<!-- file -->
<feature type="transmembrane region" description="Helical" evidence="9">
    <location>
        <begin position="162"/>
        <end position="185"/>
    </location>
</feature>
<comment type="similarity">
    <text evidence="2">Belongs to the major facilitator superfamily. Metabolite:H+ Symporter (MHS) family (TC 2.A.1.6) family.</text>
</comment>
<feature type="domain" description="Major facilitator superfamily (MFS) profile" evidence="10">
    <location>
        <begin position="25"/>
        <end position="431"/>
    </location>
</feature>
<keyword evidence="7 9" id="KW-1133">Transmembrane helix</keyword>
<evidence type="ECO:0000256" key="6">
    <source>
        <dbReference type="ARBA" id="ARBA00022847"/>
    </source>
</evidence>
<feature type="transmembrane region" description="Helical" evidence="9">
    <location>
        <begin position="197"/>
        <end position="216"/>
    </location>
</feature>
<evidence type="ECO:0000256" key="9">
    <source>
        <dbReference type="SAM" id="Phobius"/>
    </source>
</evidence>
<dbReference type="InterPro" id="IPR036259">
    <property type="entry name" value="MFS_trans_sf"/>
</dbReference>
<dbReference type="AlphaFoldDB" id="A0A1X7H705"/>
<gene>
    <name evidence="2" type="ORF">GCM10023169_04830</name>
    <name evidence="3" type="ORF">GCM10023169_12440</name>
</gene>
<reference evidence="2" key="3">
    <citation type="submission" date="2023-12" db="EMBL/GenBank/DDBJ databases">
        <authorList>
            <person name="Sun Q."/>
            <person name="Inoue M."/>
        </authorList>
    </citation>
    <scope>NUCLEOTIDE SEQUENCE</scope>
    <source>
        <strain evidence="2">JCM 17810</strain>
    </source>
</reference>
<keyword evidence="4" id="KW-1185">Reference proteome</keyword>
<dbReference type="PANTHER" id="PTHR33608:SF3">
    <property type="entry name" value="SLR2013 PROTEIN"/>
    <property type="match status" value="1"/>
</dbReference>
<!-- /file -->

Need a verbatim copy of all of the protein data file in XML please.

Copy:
<feature type="transmembrane region" description="Helical" evidence="9">
    <location>
        <begin position="162"/>
        <end position="185"/>
    </location>
</feature>
<comment type="similarity">
    <text evidence="2">Belongs to the major facilitator superfamily. Metabolite:H+ Symporter (MHS) family (TC 2.A.1.6) family.</text>
</comment>
<feature type="domain" description="Major facilitator superfamily (MFS) profile" evidence="10">
    <location>
        <begin position="25"/>
        <end position="431"/>
    </location>
</feature>
<keyword evidence="7 9" id="KW-1133">Transmembrane helix</keyword>
<evidence type="ECO:0000256" key="6">
    <source>
        <dbReference type="ARBA" id="ARBA00022847"/>
    </source>
</evidence>
<feature type="transmembrane region" description="Helical" evidence="9">
    <location>
        <begin position="197"/>
        <end position="216"/>
    </location>
</feature>
<evidence type="ECO:0000256" key="9">
    <source>
        <dbReference type="SAM" id="Phobius"/>
    </source>
</evidence>
<dbReference type="InterPro" id="IPR036259">
    <property type="entry name" value="MFS_trans_sf"/>
</dbReference>
<dbReference type="AlphaFoldDB" id="A0A1X7H705"/>
<gene>
    <name evidence="2" type="ORF">GCM10023169_04830</name>
    <name evidence="3" type="ORF">GCM10023169_12440</name>
</gene>
<reference evidence="2" key="3">
    <citation type="submission" date="2023-12" db="EMBL/GenBank/DDBJ databases">
        <authorList>
            <person name="Sun Q."/>
            <person name="Inoue M."/>
        </authorList>
    </citation>
    <scope>NUCLEOTIDE SEQUENCE</scope>
    <source>
        <strain evidence="2">JCM 17810</strain>
    </source>
</reference>
<keyword evidence="4" id="KW-1185">Reference proteome</keyword>
<dbReference type="PANTHER" id="PTHR33608:SF3">
    <property type="entry name" value="SLR2013 PROTEIN"/>
    <property type="match status" value="1"/>
</dbReference>